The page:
My Lords, that concludes the Statement.
My Lords, I thank the Minister for repeating the Statement made by her right honourable friend the Home Secretary in the other place and for the detailed information contained in it. The whole country has been shocked by the events of the past four days and by the discovery of two concealed and hard-to-detect explosive devices, one at East Midlands Airport and the other in Dubai, and by the very serious and challenging threat that such terrorist activity constitutes to public safety and our country’s security. There can be no complacency when it comes to preventing and dealing with terrorism.
The noble Baroness has said that the devices were probably intended to detonate in mid-air and that had they done so, they could have succeeded in bringing the aircraft down. Today, my right honourable friend the shadow Home Secretary, Mr Ed Balls, has commended the Home Secretary for the calm way in which she has led the response to these threats. I join him and the Minister in commending our police, intelligence and security services for the vital work that they have undertaken in the past few days, in close co-operation with our allies around the world, to save lives.
It is the job of the Opposition to ask questions, to probe statements and to hold the Government to account. We will do that but we shall also be mindful, at all times, of our wider responsibility to support necessary actions, to keep our citizens safe and to protect our national interests. In that spirit, I pose a number of questions to the Minister in three areas: first, the detailed events of the past few days; secondly, the implication of the events for airline security; and, thirdly, the implications for wider security policy.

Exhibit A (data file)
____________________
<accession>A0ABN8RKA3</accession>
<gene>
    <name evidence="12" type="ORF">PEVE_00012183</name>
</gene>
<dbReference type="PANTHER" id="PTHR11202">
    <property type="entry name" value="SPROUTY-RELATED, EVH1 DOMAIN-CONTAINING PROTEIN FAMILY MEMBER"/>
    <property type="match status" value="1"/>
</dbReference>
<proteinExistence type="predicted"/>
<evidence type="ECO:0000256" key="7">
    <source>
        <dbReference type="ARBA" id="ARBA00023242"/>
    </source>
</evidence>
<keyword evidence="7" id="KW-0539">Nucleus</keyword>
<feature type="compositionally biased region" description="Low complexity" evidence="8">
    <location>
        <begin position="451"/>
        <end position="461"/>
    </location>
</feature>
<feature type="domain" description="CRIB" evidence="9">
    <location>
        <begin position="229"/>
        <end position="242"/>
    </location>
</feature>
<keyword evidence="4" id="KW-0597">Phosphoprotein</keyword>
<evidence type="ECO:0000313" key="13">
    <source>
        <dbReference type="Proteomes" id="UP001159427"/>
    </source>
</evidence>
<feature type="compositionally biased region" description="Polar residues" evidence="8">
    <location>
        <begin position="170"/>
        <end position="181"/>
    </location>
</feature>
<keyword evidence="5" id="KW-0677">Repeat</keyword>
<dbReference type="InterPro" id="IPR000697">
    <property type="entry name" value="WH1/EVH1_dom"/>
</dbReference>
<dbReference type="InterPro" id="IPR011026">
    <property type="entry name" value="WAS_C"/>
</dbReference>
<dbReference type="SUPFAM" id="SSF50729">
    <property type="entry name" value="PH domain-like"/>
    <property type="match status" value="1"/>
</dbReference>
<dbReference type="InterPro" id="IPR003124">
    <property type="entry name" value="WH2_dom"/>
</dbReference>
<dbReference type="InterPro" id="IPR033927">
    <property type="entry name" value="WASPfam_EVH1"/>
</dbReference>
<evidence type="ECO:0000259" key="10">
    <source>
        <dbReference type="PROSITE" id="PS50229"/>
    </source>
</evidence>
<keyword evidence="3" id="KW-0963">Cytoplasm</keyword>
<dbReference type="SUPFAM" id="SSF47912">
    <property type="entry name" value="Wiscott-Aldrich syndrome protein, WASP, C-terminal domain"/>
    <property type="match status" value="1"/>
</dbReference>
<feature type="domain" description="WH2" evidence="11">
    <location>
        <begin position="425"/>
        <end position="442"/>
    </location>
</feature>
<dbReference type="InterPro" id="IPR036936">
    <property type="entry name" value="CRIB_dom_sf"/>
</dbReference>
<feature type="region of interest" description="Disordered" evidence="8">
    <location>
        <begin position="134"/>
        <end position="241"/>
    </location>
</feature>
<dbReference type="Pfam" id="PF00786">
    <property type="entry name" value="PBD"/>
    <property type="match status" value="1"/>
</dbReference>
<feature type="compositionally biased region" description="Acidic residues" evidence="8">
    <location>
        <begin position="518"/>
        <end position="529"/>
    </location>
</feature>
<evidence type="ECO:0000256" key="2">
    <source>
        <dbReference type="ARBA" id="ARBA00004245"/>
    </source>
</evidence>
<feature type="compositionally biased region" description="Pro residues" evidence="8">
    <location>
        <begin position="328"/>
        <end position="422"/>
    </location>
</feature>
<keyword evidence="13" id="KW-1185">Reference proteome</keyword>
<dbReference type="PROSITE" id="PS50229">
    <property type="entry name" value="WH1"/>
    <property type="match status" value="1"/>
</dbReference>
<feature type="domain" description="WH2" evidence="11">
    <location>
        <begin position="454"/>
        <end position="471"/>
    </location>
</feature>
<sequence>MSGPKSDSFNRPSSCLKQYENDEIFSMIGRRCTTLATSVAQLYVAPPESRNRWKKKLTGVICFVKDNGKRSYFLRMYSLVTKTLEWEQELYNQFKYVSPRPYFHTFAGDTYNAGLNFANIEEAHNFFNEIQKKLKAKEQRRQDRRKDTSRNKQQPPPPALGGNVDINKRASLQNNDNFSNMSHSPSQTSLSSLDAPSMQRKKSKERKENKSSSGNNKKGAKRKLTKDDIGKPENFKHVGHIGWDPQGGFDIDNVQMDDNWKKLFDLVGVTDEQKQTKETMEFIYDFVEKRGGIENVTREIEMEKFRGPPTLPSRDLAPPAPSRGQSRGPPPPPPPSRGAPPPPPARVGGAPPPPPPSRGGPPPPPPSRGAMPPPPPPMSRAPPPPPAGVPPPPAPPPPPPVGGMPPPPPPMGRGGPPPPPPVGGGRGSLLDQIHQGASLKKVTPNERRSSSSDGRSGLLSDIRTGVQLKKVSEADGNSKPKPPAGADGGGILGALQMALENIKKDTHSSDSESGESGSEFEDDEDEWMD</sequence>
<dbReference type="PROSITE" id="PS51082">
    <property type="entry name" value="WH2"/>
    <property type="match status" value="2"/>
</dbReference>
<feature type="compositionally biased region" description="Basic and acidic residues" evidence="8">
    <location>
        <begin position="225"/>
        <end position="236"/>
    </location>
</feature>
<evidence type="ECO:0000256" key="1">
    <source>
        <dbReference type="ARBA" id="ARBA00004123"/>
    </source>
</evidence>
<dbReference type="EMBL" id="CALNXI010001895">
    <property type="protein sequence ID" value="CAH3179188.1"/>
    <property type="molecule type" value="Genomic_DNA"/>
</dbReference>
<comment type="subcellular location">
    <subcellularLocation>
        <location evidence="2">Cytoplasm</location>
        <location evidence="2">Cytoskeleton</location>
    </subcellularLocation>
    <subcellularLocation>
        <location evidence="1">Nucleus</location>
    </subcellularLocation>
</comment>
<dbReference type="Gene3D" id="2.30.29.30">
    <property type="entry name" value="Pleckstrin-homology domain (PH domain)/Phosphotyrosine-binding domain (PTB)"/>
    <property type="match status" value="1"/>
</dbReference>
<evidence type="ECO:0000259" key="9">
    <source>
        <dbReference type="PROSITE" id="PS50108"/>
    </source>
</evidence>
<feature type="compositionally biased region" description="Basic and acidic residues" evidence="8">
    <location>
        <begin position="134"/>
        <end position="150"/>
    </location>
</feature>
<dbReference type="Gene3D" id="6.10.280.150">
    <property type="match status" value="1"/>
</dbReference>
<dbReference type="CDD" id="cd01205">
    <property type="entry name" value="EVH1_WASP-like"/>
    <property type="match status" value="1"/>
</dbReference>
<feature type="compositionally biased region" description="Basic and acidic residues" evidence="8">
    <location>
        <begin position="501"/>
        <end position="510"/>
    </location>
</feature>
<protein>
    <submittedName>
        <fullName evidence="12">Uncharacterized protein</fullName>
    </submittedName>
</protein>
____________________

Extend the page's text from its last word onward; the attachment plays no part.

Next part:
On the first point, we all appreciate that where intelligence and international co-operation are involved, events move fast and things are always clearer in hindsight. At what point were the police, the Home Secretary and the Prime Minister first told about the potential threat? Were there delays in getting precise information to our security and police officers on the ground? Can the noble Baroness say why the device was not discovered by police officers during the first search? Would early information have made a material difference? What operational lessons will be learnt from dealing with such events in the future?
The second area concerns the fact that these two live explosive devices were intercepted only by an intelligence tip-off after they had already been carried on a number of different planes, including passenger planes, giving rise to serious questions about the security of our airspace. Some security experts have referred to cargo security as a potential blind spot. The noble Baroness will be aware of comments made by BALPA to that effect over the weekend. I understand that the noble Lord, Lord Carlile, drew attention to the potential risks of cargo transit in his annual reports in 2007 and 2008. As a result, significant actions were taken to improve intelligence and international security co-operation, and a tougher search method—explosives trace detection—was introduced for passenger flights following the Detroit attempted attack.